5. The lubricant composition of claim 1, wherein the base oil has a Noack volatility ranging from about 7.0 to about 15 wt. %, and wherein the base oil comprises less than 30 wt. % of a base oil selected from the group consisting of a Group III base oil, a Group IV base oil, and a mixture thereof.

6. The lubricant composition of claim 1, wherein the sacrificial viscosity index improver comprises a shear stable, dispersant polyalkyl(meth)acrylate viscosity index improver derived from butylmethacrylate; lauryl methacrylate; cetyl methacrylate, and dimethylaminopropyl methacrylamide.

7. The lubricant composition of claim 6 wherein the polymethacrylate viscosity index improver has a number average molecular weight ranging from about 250,000 to about 400,000 daltons.

8. An engine crankcase comprising the lubricant composition of claim 1, wherein the lubricant composition provides an absolute viscosity increase at 40° C. of less than about 90 mm2/sec.

9. A viscosity additive concentrate for a lubricant, comprising a minor amount of a sacrificial polymeric viscosity index improver having a shear stability index (SSI) of greater than about 45 and a major amount of a viscosity index improver having an SSI of less than about 26, wherein a fully formulated lubricant containing the viscosity additive concentrate includes a major amount of base oil having a Noack volatility ranging from about 7.0 to about 15 wt. % and the additive concentrate is effective to provide a lubricant composition having a ratio of absolute viscosity increase at 40° C. to an absolute viscosity increase at 40° C. of an RL 216 reference oil of less than about 0.8.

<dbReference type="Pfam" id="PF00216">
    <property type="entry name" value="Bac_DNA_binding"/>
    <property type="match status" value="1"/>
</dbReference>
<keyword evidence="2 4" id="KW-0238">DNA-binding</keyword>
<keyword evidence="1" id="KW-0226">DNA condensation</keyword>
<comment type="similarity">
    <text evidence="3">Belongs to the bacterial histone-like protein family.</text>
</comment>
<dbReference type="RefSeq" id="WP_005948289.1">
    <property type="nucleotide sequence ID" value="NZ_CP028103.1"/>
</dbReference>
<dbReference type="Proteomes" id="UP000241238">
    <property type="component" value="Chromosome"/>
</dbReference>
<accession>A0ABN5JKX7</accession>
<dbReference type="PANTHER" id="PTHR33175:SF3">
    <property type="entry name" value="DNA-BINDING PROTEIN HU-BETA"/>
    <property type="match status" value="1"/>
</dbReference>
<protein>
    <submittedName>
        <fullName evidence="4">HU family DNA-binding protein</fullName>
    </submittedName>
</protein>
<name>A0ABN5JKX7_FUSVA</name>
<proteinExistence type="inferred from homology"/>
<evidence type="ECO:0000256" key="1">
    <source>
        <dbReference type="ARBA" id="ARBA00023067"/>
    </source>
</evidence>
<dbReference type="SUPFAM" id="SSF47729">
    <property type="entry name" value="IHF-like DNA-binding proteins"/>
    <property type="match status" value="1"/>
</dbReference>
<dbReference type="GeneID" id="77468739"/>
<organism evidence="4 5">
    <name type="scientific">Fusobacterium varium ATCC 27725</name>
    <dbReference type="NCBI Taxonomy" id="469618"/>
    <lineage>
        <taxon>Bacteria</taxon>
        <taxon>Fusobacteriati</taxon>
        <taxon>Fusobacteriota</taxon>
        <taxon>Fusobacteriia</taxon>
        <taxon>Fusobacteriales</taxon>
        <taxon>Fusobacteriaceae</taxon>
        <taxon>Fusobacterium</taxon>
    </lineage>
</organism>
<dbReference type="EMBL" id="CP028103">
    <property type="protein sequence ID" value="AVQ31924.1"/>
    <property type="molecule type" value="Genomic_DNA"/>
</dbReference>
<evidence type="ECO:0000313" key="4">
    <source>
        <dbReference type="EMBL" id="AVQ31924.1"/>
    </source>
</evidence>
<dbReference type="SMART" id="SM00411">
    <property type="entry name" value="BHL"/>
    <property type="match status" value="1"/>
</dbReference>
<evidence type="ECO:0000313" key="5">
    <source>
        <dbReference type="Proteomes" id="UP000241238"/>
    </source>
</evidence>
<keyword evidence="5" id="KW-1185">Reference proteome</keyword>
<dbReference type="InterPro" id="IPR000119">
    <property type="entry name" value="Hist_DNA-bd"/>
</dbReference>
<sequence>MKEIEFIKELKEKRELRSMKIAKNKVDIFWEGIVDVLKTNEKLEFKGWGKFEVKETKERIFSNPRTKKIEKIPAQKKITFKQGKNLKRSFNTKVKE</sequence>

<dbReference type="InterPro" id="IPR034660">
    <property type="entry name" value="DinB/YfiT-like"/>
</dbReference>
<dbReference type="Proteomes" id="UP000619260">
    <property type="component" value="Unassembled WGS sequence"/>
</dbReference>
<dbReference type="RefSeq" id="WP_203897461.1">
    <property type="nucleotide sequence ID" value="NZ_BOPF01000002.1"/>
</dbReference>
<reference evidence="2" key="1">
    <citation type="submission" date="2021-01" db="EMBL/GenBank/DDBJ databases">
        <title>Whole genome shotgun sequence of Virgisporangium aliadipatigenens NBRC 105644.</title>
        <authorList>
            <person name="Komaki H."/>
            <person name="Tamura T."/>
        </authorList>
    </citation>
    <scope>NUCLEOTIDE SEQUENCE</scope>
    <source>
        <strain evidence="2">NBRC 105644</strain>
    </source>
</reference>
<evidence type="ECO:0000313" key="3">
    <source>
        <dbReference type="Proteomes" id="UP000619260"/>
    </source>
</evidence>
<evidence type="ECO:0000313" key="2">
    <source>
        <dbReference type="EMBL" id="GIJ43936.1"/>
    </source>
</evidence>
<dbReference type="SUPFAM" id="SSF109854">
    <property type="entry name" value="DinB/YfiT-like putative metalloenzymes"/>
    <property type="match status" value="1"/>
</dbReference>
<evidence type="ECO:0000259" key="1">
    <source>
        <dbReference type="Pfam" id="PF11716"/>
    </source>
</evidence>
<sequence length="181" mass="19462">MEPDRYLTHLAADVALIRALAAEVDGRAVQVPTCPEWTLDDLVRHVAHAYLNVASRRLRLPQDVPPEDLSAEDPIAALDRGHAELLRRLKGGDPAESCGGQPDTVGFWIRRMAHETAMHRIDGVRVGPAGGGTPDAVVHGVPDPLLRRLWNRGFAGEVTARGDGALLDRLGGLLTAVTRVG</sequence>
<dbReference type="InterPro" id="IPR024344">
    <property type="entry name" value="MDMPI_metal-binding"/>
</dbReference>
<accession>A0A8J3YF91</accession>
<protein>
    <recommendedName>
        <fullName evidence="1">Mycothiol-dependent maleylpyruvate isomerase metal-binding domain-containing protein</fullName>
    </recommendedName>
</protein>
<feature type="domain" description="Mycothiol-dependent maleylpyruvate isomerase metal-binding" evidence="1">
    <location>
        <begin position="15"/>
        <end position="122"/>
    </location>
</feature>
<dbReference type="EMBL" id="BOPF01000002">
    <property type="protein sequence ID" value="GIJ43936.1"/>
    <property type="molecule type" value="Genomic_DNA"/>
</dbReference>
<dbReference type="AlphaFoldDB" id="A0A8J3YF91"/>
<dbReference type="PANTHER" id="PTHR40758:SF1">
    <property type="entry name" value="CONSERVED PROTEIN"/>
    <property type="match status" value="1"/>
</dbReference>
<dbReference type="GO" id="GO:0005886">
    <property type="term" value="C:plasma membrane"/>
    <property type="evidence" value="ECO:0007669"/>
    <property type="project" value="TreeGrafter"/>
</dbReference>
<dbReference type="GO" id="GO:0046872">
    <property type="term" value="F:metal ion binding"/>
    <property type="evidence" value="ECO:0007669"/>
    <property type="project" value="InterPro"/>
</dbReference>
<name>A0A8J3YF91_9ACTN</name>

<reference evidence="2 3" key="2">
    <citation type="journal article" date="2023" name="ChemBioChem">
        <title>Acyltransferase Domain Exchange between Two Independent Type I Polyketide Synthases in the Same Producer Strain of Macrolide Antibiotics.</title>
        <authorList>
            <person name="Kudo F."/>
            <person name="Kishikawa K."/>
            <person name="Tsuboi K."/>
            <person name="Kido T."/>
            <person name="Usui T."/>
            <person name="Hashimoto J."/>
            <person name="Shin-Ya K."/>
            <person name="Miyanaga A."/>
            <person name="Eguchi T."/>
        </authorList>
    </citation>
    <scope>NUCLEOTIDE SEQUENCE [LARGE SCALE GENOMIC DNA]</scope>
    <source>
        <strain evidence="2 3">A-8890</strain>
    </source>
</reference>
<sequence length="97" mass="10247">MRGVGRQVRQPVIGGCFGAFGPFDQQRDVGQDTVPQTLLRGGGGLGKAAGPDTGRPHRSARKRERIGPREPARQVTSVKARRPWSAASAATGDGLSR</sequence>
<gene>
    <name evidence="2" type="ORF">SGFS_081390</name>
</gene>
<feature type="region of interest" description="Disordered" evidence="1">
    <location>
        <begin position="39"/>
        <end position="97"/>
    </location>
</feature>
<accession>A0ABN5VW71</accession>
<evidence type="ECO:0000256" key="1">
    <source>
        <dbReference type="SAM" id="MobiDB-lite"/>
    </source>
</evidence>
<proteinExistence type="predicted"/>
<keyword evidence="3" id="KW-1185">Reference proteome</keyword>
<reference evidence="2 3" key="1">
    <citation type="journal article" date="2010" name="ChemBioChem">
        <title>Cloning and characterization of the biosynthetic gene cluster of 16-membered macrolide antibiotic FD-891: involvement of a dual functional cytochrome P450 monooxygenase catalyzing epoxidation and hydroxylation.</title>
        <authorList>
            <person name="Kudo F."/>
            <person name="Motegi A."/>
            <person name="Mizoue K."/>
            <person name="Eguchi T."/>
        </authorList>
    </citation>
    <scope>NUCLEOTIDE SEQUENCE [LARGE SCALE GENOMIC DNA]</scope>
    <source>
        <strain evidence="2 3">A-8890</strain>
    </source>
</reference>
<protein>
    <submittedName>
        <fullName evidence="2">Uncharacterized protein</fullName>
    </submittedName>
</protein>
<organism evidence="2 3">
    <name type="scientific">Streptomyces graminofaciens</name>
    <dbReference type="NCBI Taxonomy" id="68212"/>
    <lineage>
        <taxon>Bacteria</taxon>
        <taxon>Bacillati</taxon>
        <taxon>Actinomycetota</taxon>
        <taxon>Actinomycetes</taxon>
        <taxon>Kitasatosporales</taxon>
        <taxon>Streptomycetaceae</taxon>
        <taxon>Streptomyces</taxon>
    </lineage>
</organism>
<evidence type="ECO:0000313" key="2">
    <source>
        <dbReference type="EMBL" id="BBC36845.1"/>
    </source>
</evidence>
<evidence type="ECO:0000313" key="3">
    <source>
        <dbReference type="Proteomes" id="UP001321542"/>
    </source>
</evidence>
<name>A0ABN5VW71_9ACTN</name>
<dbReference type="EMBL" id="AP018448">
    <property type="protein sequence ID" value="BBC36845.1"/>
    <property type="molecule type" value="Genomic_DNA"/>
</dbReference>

10. A lubricant additive comprising the additive concentrate of claim 9 and further comprising at least one component selected from the group consisting of overbased detergents, antioxidants, detergents, extreme pressure agents, wear reduction agents, antifoaming agents, friction modifying agents, pour-point depressants, and combinations thereof.

11. The additive concentrate of claim 9, wherein the viscosity index improver having an SSI of less than about 26 comprises an olefin copolymer viscosity index improver derived from ethylene and an olefin having from about 3 to about 23 carbon atoms.

12. The additive concentrate of claim 11, comprising from about 2.5 to about 15 percent by weight sacrificial viscosity index improver and from about 25 to about 75 percent by weight olefin copolymer viscosity index improver, based on a total weight of the additive concentrate.

13. The additive concentrate of claim 9, wherein the sacrificial viscosity index improver comprises a shear stable, dispersant polyalkyl(meth)acrylate viscosity index improver derived from butylmethacrylate; lauryl methacrylate; cetyl methacrylate, and dimethylaminopropyl methacrylamide.

14. The additive concentrate of claim 13 wherein the polymethacrylate viscosity index improver has a number average molecular weight ranging from about 250,000 to about 400,000 daltons.

15. A method for lubricating an engine, comprising providing a lubricant composition of comprising less than about 30 weight percent of a relatively low Noack volatility base oil and a viscosity additive comprising a minor effective amount of sacrificial polymeric viscosity index improver having a shear stability index (SSI) of greater than about 45 and a major amount of a viscosity index improver having an SSI of less than about 26 wherein the minor amount of sacrificial polymeric viscosity index improver additive is effective to provide a lubricant composition having a ratio of absolute viscosity increase at 40° C. to an absolute viscosity increase at 40° C. of an RL 216 reference oil of less than about 0.8 to an engine crankcase and operating the engine.